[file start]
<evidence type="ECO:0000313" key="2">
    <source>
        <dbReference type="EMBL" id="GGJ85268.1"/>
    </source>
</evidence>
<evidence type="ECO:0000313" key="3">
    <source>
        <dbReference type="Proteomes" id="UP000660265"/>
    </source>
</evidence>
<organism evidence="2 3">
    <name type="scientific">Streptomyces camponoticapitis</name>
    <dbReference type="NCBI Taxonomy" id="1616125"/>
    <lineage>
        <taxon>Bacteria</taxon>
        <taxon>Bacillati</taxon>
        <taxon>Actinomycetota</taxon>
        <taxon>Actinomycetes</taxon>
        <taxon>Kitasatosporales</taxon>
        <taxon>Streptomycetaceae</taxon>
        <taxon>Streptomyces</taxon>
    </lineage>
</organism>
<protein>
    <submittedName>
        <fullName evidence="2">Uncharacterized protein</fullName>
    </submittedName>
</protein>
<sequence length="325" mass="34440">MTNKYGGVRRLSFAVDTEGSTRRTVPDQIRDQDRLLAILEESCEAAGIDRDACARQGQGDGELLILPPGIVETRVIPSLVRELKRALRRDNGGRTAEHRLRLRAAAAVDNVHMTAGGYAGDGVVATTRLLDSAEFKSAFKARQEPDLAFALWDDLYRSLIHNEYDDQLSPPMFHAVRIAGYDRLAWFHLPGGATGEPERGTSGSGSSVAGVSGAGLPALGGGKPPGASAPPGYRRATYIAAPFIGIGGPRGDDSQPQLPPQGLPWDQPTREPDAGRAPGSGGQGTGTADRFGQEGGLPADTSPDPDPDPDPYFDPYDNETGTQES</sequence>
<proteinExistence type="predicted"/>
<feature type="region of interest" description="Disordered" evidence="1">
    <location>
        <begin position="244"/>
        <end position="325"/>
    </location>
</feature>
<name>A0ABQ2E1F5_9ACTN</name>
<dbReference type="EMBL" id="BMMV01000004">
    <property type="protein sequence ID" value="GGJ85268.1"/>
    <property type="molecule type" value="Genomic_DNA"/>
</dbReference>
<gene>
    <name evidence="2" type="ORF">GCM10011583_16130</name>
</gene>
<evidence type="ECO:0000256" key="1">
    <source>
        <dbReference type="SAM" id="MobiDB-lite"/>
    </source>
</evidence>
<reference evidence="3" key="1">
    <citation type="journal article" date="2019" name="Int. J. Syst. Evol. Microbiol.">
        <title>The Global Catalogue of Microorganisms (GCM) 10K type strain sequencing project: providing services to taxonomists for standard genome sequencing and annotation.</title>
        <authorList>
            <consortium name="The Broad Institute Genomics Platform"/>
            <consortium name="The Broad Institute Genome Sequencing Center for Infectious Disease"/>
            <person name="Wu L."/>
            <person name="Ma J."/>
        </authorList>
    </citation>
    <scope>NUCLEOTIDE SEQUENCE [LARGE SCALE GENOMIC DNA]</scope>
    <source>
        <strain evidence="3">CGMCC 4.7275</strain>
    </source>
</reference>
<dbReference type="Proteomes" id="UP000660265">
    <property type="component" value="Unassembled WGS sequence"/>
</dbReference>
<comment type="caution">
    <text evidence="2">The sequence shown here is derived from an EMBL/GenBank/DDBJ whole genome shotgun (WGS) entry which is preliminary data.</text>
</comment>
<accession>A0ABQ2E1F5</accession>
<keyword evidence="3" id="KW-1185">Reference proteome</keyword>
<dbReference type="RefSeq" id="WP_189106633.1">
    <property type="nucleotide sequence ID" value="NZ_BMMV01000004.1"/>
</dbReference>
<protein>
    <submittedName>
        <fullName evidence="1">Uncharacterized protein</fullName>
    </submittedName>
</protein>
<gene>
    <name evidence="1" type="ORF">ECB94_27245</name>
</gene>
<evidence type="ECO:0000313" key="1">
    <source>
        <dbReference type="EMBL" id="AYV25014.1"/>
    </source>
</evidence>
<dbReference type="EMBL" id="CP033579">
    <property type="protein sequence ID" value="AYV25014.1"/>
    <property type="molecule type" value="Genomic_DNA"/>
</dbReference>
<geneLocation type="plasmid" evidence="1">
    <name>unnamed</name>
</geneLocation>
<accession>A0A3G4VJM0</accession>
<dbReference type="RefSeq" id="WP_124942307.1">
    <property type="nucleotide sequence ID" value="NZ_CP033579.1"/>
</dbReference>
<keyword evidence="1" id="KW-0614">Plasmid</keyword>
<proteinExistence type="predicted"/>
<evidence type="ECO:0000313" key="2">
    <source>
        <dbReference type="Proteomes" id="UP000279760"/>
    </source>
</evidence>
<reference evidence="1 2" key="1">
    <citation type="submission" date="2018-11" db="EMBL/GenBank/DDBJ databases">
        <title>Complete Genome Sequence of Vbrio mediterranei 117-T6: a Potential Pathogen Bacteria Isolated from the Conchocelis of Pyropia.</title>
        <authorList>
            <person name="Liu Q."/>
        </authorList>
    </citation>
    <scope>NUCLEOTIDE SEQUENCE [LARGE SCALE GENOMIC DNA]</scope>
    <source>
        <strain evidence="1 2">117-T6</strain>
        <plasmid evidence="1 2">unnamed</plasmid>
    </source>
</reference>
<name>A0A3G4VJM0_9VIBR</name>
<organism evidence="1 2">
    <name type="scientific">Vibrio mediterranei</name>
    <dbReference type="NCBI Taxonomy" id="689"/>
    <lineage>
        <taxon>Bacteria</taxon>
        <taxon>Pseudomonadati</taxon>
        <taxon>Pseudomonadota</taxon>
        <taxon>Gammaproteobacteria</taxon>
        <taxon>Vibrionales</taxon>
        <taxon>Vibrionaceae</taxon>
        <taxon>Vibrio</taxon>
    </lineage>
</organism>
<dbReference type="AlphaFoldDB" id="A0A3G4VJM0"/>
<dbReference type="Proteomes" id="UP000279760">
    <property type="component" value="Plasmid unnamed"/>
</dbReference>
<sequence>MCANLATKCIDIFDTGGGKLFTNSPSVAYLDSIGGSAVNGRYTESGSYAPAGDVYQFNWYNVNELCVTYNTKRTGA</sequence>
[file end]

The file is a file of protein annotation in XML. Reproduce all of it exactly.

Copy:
<evidence type="ECO:0000313" key="2">
    <source>
        <dbReference type="EMBL" id="GGJ85268.1"/>
    </source>
</evidence>
<evidence type="ECO:0000313" key="3">
    <source>
        <dbReference type="Proteomes" id="UP000660265"/>
    </source>
</evidence>
<organism evidence="2 3">
    <name type="scientific">Streptomyces camponoticapitis</name>
    <dbReference type="NCBI Taxonomy" id="1616125"/>
    <lineage>
        <taxon>Bacteria</taxon>
        <taxon>Bacillati</taxon>
        <taxon>Actinomycetota</taxon>
        <taxon>Actinomycetes</taxon>
        <taxon>Kitasatosporales</taxon>
        <taxon>Streptomycetaceae</taxon>
        <taxon>Streptomyces</taxon>
    </lineage>
</organism>
<protein>
    <submittedName>
        <fullName evidence="2">Uncharacterized protein</fullName>
    </submittedName>
</protein>
<sequence length="325" mass="34440">MTNKYGGVRRLSFAVDTEGSTRRTVPDQIRDQDRLLAILEESCEAAGIDRDACARQGQGDGELLILPPGIVETRVIPSLVRELKRALRRDNGGRTAEHRLRLRAAAAVDNVHMTAGGYAGDGVVATTRLLDSAEFKSAFKARQEPDLAFALWDDLYRSLIHNEYDDQLSPPMFHAVRIAGYDRLAWFHLPGGATGEPERGTSGSGSSVAGVSGAGLPALGGGKPPGASAPPGYRRATYIAAPFIGIGGPRGDDSQPQLPPQGLPWDQPTREPDAGRAPGSGGQGTGTADRFGQEGGLPADTSPDPDPDPDPYFDPYDNETGTQES</sequence>
<proteinExistence type="predicted"/>
<feature type="region of interest" description="Disordered" evidence="1">
    <location>
        <begin position="244"/>
        <end position="325"/>
    </location>
</feature>
<name>A0ABQ2E1F5_9ACTN</name>
<dbReference type="EMBL" id="BMMV01000004">
    <property type="protein sequence ID" value="GGJ85268.1"/>
    <property type="molecule type" value="Genomic_DNA"/>
</dbReference>
<gene>
    <name evidence="2" type="ORF">GCM10011583_16130</name>
</gene>
<evidence type="ECO:0000256" key="1">
    <source>
        <dbReference type="SAM" id="MobiDB-lite"/>
    </source>
</evidence>
<reference evidence="3" key="1">
    <citation type="journal article" date="2019" name="Int. J. Syst. Evol. Microbiol.">
        <title>The Global Catalogue of Microorganisms (GCM) 10K type strain sequencing project: providing services to taxonomists for standard genome sequencing and annotation.</title>
        <authorList>
            <consortium name="The Broad Institute Genomics Platform"/>
            <consortium name="The Broad Institute Genome Sequencing Center for Infectious Disease"/>
            <person name="Wu L."/>
            <person name="Ma J."/>
        </authorList>
    </citation>
    <scope>NUCLEOTIDE SEQUENCE [LARGE SCALE GENOMIC DNA]</scope>
    <source>
        <strain evidence="3">CGMCC 4.7275</strain>
    </source>
</reference>
<dbReference type="Proteomes" id="UP000660265">
    <property type="component" value="Unassembled WGS sequence"/>
</dbReference>
<comment type="caution">
    <text evidence="2">The sequence shown here is derived from an EMBL/GenBank/DDBJ whole genome shotgun (WGS) entry which is preliminary data.</text>
</comment>
<accession>A0ABQ2E1F5</accession>
<keyword evidence="3" id="KW-1185">Reference proteome</keyword>
<dbReference type="RefSeq" id="WP_189106633.1">
    <property type="nucleotide sequence ID" value="NZ_BMMV01000004.1"/>
</dbReference>
<protein>
    <submittedName>
        <fullName evidence="1">Uncharacterized protein</fullName>
    </submittedName>
</protein>
<gene>
    <name evidence="1" type="ORF">ECB94_27245</name>
</gene>
<evidence type="ECO:0000313" key="1">
    <source>
        <dbReference type="EMBL" id="AYV25014.1"/>
    </source>
</evidence>
<dbReference type="EMBL" id="CP033579">
    <property type="protein sequence ID" value="AYV25014.1"/>
    <property type="molecule type" value="Genomic_DNA"/>
</dbReference>
<geneLocation type="plasmid" evidence="1">
    <name>unnamed</name>
</geneLocation>
<accession>A0A3G4VJM0</accession>
<dbReference type="RefSeq" id="WP_124942307.1">
    <property type="nucleotide sequence ID" value="NZ_CP033579.1"/>
</dbReference>
<keyword evidence="1" id="KW-0614">Plasmid</keyword>
<proteinExistence type="predicted"/>
<evidence type="ECO:0000313" key="2">
    <source>
        <dbReference type="Proteomes" id="UP000279760"/>
    </source>
</evidence>
<reference evidence="1 2" key="1">
    <citation type="submission" date="2018-11" db="EMBL/GenBank/DDBJ databases">
        <title>Complete Genome Sequence of Vbrio mediterranei 117-T6: a Potential Pathogen Bacteria Isolated from the Conchocelis of Pyropia.</title>
        <authorList>
            <person name="Liu Q."/>
        </authorList>
    </citation>
    <scope>NUCLEOTIDE SEQUENCE [LARGE SCALE GENOMIC DNA]</scope>
    <source>
        <strain evidence="1 2">117-T6</strain>
        <plasmid evidence="1 2">unnamed</plasmid>
    </source>
</reference>
<name>A0A3G4VJM0_9VIBR</name>
<organism evidence="1 2">
    <name type="scientific">Vibrio mediterranei</name>
    <dbReference type="NCBI Taxonomy" id="689"/>
    <lineage>
        <taxon>Bacteria</taxon>
        <taxon>Pseudomonadati</taxon>
        <taxon>Pseudomonadota</taxon>
        <taxon>Gammaproteobacteria</taxon>
        <taxon>Vibrionales</taxon>
        <taxon>Vibrionaceae</taxon>
        <taxon>Vibrio</taxon>
    </lineage>
</organism>
<dbReference type="AlphaFoldDB" id="A0A3G4VJM0"/>
<dbReference type="Proteomes" id="UP000279760">
    <property type="component" value="Plasmid unnamed"/>
</dbReference>
<sequence>MCANLATKCIDIFDTGGGKLFTNSPSVAYLDSIGGSAVNGRYTESGSYAPAGDVYQFNWYNVNELCVTYNTKRTGA</sequence>